Gyokuro- Ok dearies, as far as Japanese teas go, I’m sure most of you have tried Sencha, matcha, and possibly genmaicha. But have you tried gyokuro? This tea is a little more expensive than the others, but it has a wonderful flavor that many call ‘umami’. A good gyokuro almost tastes like broth and has a pleasing sweetness. The tea is different from other Japanese greens because it is shaded before harvest. The shading causes the tea plants to reduce their rate of photosynthesis and the result is that special umami taste. Dearies, I’d love to know who discovered this method of cultivating tea, wouldn’t you? If you are interested, you can learn a little more about Japanese green teas in my post here.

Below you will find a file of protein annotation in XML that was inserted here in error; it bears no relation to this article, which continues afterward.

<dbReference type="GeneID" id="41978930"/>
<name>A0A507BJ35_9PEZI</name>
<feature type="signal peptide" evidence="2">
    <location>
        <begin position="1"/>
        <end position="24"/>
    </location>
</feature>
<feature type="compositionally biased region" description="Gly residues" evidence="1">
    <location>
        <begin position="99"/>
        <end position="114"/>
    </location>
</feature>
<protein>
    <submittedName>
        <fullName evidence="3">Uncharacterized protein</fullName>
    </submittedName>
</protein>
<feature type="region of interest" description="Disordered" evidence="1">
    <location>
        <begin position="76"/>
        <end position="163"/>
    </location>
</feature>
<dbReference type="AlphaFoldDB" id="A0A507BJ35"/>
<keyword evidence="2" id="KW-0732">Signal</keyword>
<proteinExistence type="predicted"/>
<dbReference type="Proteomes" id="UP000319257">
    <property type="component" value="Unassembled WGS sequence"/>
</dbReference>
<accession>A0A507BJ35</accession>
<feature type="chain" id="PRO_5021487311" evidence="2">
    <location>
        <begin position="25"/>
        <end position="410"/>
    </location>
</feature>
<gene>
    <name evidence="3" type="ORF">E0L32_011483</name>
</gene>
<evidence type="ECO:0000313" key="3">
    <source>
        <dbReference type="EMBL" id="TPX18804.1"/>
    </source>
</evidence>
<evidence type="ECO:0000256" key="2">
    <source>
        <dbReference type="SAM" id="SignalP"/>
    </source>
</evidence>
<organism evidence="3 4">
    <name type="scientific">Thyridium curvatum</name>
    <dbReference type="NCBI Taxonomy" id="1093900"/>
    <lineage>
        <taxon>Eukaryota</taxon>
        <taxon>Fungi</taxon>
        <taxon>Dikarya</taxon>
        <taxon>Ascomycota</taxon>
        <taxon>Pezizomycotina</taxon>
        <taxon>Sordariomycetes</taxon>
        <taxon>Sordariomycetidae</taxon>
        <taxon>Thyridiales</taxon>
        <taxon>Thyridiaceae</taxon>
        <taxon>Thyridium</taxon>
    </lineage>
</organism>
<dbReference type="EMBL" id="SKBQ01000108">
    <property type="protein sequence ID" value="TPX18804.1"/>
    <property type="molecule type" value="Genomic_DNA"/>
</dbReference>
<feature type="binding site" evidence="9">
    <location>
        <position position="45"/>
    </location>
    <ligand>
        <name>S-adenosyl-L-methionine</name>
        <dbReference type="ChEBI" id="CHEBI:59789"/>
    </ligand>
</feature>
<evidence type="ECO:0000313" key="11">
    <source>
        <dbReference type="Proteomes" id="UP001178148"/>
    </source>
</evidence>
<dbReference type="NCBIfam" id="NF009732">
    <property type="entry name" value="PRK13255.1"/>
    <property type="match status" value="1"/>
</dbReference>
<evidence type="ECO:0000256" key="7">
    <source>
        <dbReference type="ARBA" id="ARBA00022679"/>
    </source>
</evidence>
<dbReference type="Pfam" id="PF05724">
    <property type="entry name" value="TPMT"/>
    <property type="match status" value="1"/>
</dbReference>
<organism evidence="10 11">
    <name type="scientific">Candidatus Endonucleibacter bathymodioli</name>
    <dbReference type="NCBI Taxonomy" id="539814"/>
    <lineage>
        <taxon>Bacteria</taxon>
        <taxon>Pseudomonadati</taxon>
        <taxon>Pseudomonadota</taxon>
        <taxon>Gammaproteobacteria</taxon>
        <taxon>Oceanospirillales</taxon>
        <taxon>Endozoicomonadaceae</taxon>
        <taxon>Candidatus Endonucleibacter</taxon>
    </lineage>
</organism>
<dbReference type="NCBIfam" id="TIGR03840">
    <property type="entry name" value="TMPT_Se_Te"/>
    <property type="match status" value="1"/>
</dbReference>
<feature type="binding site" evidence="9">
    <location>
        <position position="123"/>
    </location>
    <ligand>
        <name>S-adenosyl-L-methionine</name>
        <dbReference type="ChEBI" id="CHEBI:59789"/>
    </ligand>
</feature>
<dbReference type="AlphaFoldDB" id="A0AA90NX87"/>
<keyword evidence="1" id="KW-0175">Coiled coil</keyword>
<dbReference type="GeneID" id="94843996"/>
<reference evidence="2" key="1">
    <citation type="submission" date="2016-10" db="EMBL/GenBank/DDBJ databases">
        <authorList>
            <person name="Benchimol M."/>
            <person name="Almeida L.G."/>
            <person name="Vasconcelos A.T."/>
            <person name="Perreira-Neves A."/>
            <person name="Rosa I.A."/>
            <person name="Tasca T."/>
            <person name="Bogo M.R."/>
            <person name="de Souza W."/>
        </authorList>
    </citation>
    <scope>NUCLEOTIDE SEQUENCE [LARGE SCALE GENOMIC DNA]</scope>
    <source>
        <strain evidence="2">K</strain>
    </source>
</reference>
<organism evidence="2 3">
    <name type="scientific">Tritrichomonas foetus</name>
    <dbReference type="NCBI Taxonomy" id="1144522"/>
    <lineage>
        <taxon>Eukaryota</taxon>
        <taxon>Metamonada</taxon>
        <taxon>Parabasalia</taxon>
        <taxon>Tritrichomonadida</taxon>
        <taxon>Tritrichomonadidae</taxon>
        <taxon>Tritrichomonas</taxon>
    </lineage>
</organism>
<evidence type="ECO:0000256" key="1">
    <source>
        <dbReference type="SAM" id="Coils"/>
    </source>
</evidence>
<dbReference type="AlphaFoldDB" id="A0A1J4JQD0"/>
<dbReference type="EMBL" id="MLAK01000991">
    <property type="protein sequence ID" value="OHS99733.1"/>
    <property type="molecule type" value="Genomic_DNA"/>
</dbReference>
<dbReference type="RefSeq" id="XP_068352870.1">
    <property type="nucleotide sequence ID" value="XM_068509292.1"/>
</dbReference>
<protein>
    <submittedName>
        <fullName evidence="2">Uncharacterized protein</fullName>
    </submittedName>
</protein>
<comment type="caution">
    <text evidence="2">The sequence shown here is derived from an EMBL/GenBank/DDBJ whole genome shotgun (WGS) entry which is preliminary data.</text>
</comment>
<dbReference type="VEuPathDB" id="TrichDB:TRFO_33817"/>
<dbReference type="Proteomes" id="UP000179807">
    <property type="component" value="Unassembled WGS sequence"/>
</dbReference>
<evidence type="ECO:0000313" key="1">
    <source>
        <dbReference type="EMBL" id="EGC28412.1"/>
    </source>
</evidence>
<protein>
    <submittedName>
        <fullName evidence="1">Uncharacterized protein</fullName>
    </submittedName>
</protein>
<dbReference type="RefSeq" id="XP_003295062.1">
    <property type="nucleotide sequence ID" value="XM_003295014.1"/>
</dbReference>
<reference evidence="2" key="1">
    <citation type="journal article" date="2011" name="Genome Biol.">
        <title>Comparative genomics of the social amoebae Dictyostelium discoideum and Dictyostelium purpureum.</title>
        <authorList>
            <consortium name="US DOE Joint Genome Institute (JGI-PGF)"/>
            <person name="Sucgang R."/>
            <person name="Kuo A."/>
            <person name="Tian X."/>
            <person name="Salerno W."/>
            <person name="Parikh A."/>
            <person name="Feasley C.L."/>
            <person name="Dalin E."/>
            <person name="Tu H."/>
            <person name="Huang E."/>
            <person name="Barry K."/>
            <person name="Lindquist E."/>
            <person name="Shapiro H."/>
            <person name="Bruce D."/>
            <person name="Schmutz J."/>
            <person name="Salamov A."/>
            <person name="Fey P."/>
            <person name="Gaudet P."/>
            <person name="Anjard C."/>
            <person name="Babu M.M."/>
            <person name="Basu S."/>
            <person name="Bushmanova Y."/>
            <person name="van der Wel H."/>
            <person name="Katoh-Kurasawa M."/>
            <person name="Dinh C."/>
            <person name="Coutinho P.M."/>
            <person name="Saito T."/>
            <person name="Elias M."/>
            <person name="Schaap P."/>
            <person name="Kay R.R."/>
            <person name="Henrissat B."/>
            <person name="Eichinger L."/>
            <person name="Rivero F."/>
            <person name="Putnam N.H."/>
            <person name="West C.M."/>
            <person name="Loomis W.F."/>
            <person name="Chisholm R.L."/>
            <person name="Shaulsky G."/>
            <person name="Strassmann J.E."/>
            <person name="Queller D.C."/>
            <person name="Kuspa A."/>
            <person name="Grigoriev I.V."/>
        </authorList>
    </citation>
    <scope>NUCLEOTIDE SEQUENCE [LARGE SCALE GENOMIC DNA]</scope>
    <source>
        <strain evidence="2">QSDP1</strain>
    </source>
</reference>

White Tea- White teas are very versatile. Young tea buds and leaves are plucked in spring, then withered and dried. They are just barely oxidized as well. White teas have a range in quality, so it’s important to try a few different varities. The various types of white tea have different flavor profiles but they all have a nice freshness since the leaves are so young and fresh. Look for Silver Needles and White Peony white teas. They definitely are unlike any other kids of tea. Learn more about white teas and their flavors in my previous post here.